• Important to access other speakers in te reo."

What are the specific curriculum links for the visit? Pūtaiao / Ngā Toi Do you have specific learning outcomes forthe visit?

  • "Te hoahoa mahi Toi ki te whakanui i te kaupapa o Matariki
  • Whakawhanui mohiotangā e pa ana ki a Matariki."

"Students will:

  • create an artwork to celebrate Matariki
  • develop a broader understanding of Matariki."

Describe how you negotiated the learner outcomes for the visit with LEOTC staff.

"Discussion with staff about what students have covered previously and what they are able to provide."

How have you used the resources supplied by the LEOTC provider to develop your programme?

"They will provide post-visit activities."

Why did you choose this particular venue to support your students' learning?

"We have a good relationship with them. There are very few activities provided in te reo. We have to make the most of what we have."

Have you been to the venue on a fact-finding pre-visit?


How will you assess students' learning from the visit?

  • "Post-visit evaluation (PMI)
  • Discussion
  • Whakaatu patio."

How will students' key competencies be developed by the visit?

"The students will need to use/show these key competencies in order to get the most out of the visit: Managing Self, Participating and Contributing, Thinking."

Pre-visit preparation

Have you developed pre-visit activities for your students or have you used activities provided by the LEOTC provider?

"Yes, we have only just begun our own unit on Matariki, with a pre-unit assessment (knowledge/questions)."

What is the purpose of these activities?

"Assess students' current knowledge and where to aim their learning activities."

How have you organised the class group for the visit?

"Pre-visit discussions."

Have you given or are you planning to give instructions to adult helpers?

  • "Adult role
  • Supervision
  • Monitor on-task behaviour."

How are you planning to give students responsibility for their own learning?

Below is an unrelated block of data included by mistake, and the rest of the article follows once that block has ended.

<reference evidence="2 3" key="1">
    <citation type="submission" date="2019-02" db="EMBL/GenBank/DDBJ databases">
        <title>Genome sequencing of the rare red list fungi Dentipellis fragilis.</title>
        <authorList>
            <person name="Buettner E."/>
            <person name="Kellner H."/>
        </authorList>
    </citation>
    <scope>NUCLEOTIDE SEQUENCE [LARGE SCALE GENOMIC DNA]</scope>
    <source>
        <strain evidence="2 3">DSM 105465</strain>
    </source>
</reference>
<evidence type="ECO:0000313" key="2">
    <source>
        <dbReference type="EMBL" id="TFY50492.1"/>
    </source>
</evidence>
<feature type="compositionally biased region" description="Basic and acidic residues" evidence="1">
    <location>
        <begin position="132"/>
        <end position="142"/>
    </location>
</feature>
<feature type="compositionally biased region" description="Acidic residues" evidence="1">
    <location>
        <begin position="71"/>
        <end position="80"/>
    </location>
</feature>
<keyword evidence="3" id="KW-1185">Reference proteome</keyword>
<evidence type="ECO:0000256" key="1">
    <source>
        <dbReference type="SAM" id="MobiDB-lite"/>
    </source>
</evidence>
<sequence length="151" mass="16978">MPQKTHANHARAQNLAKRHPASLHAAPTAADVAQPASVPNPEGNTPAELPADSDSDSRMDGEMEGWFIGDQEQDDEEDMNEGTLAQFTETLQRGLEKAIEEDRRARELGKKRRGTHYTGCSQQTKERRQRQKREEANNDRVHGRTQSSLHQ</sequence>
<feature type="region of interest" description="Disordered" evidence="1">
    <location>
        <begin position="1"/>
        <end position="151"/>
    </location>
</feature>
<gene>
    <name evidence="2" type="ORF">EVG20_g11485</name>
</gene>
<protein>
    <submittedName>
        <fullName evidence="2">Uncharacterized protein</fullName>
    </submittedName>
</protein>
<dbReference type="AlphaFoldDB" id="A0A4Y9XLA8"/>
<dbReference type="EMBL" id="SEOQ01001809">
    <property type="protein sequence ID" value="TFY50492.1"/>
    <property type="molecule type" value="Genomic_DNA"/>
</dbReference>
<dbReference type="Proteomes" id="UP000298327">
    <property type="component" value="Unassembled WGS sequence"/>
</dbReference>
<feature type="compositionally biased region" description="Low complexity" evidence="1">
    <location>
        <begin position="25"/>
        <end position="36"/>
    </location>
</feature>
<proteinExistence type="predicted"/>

• "Post–visit activities and discussion
  • Whakarite patai."

Have you discussed codes of behaviour for the visit with students? With the LEOTC provider? With the adults?

"Yes, with all three groups."

Planning the visit: Students' voice

  • The students were looking forward to going to the museum.
  • They had been before and remembered learning about the Anzacs and the Māori Battalion.
  • They thought of the museum as a place of learning and knew the purpose of this particular visit.
  • They had questions that they wanted to answer and expected to find out the answers by listening carefully and talking to museum staff.

Student 1

Student 2

Student 3

Have you ever been out of school to learn before?

Yes Yes Yes

What are you learning about in class at the moment?

Matariki Matariki Matariki

Are you enjoying this topic? Why, or why not?

Yes, we learn more and more every time. Yes, because it helps you with other subjects. Yes, because our tympana used Matariki.

What do you think will be good about going on this trip?

A good way to learn. You will have an opportunity to learn more. Learning new stuff.

What do you think you will do on this trip?

We get to learn to draw art about Matariki. Art and craft. Learning about planting and harvesting. Art, planting, harvesting.

What are your learning intentions for this visit?

New korero about Matariki. New korero about Matariki. About learning new korero about Matariki.

What work have you done to prepare for the visit?

Questions and what we know about Matariki. Questions and what we know about Matariki. Brainstorming about Matariki.

What are the questions you want answered?

Why the stars are named Matariki? How big is Matariki? What are stars made of? Why the stars are named Matariki? How old is Matariki? How big is Matariki?

How do you expect to answer these questions at the visit?

Ask the instructor and listen. Ask the instructor and listen carefully. To ask the instructor and listen.

What do you think you will find out on the visit?

Hopefully we will find out the answers. Hopefully the answers to our questions. Hopefully to find out the answers.

Have you ever been to this place before?

Yes Yes Yes

What happened? Did you find out about anything new?

We found out a lot. Yes, we found out a lot about the Māori Battalion. Yes, about the Anzacs.

Is there anything that's not so great about going on a visit? If so what?

No! No No

How do you feel about the visit?

Looking forward to it. Excited and ready to learn new skills. Happy to get out of school.